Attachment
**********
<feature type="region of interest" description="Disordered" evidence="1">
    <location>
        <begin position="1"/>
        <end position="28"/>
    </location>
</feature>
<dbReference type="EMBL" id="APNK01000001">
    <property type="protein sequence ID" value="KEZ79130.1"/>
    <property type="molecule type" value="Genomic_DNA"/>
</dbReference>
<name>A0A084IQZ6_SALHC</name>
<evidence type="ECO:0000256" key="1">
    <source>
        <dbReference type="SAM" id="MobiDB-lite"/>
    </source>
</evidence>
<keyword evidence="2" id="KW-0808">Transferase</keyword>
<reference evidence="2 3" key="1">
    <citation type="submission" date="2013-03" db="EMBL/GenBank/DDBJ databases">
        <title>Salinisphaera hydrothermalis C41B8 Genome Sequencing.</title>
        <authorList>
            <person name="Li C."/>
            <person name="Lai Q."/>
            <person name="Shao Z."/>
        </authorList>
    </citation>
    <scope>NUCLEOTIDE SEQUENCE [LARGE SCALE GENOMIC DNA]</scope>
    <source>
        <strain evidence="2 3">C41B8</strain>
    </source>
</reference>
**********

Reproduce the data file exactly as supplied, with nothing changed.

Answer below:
<feature type="region of interest" description="Disordered" evidence="1">
    <location>
        <begin position="1"/>
        <end position="28"/>
    </location>
</feature>
<dbReference type="EMBL" id="APNK01000001">
    <property type="protein sequence ID" value="KEZ79130.1"/>
    <property type="molecule type" value="Genomic_DNA"/>
</dbReference>
<name>A0A084IQZ6_SALHC</name>
<evidence type="ECO:0000256" key="1">
    <source>
        <dbReference type="SAM" id="MobiDB-lite"/>
    </source>
</evidence>
<keyword evidence="2" id="KW-0808">Transferase</keyword>
<reference evidence="2 3" key="1">
    <citation type="submission" date="2013-03" db="EMBL/GenBank/DDBJ databases">
        <title>Salinisphaera hydrothermalis C41B8 Genome Sequencing.</title>
        <authorList>
            <person name="Li C."/>
            <person name="Lai Q."/>
            <person name="Shao Z."/>
        </authorList>
    </citation>
    <scope>NUCLEOTIDE SEQUENCE [LARGE SCALE GENOMIC DNA]</scope>
    <source>
        <strain evidence="2 3">C41B8</strain>
    </source>
</reference>